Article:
In the world of ever-improving technologies, where digital tools are changing the way we communicate, live and work, there are still those lacking even to the basic foreground of knowledge – literacy. On the occasion of International Literacy Day, SKYCOP, a company, standing up for airline passengers and their rights, has prepared and distributed a special edition of the EU 261 regulation with specially designed text to airlines, in order to help those that choose to be illiterate of passengers’ problems around the globe.
“Reading is understanding, and yet there are still high-profile, senior-level and successful businesses that willingly choose to be illiterate and merciless to hundreds and thousands of passengers every single day. Even with carefully outlined EU 261 regulation, airlines in the European Union owe more than €3 billion to passengers each year, clearly indicating that they have some issues with the basics of reading. With passenger numbers expected to rise to over 7 billion in the following 5 years, the carrier’s debt to unlucky travelers can grow to up to a mind-boggling €9 billion,” explains the idea behind the action Marius Stonkus, CEO of SKYCOP.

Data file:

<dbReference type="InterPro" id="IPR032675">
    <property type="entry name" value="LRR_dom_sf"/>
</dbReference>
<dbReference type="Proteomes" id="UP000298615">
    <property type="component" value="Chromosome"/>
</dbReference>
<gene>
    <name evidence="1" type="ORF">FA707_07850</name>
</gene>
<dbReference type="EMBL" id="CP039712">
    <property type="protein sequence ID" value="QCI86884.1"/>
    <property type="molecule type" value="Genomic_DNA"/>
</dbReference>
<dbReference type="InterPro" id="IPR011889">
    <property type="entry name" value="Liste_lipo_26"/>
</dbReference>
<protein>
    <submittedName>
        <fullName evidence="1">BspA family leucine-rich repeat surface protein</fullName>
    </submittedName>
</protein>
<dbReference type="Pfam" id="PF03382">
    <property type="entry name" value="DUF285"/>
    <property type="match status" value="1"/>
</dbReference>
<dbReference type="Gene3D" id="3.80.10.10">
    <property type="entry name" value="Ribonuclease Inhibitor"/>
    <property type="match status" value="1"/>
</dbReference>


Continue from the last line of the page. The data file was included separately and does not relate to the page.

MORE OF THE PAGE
In fact, keeping in mind that compensation for delayed, cancelled or overbooked flight reaching up to 600 euro can be claimed even 6 years after the flight, the aforementioned €9 billion could already be the amount owed to the European passengers.
Over 10 airlines across the EU have received printed books containing oversized texts of the EU 261 regulation, which defines the process of compensations, as well as carrier’s obligations in case of flight delay, cancellation or overbooking. The reason behind such initiative – over 8 million passengers worldwide that have been stripped off of their rightful compensations by airlines denying the disruption cause.
“Every time the flight gets delayed or cancelled it’s the same story – airlines telling they don’t know and are not entitled to anything. Aviation is a pretty tight community, thus we want everyone in our circle to be on the same page. Since literacy is one of the key goals of UN’s long-term development plans, we would like to make it one of the essential goals in development of passenger-airline relationship. Who knows, maybe our books will find their way to every airline counter across Europe and will be a guidebook to sometimes clueless carrier employees that deny passengers of their rightful compensation of up to €600,” concludes Marius Stonkus, CEO of SKYCOP.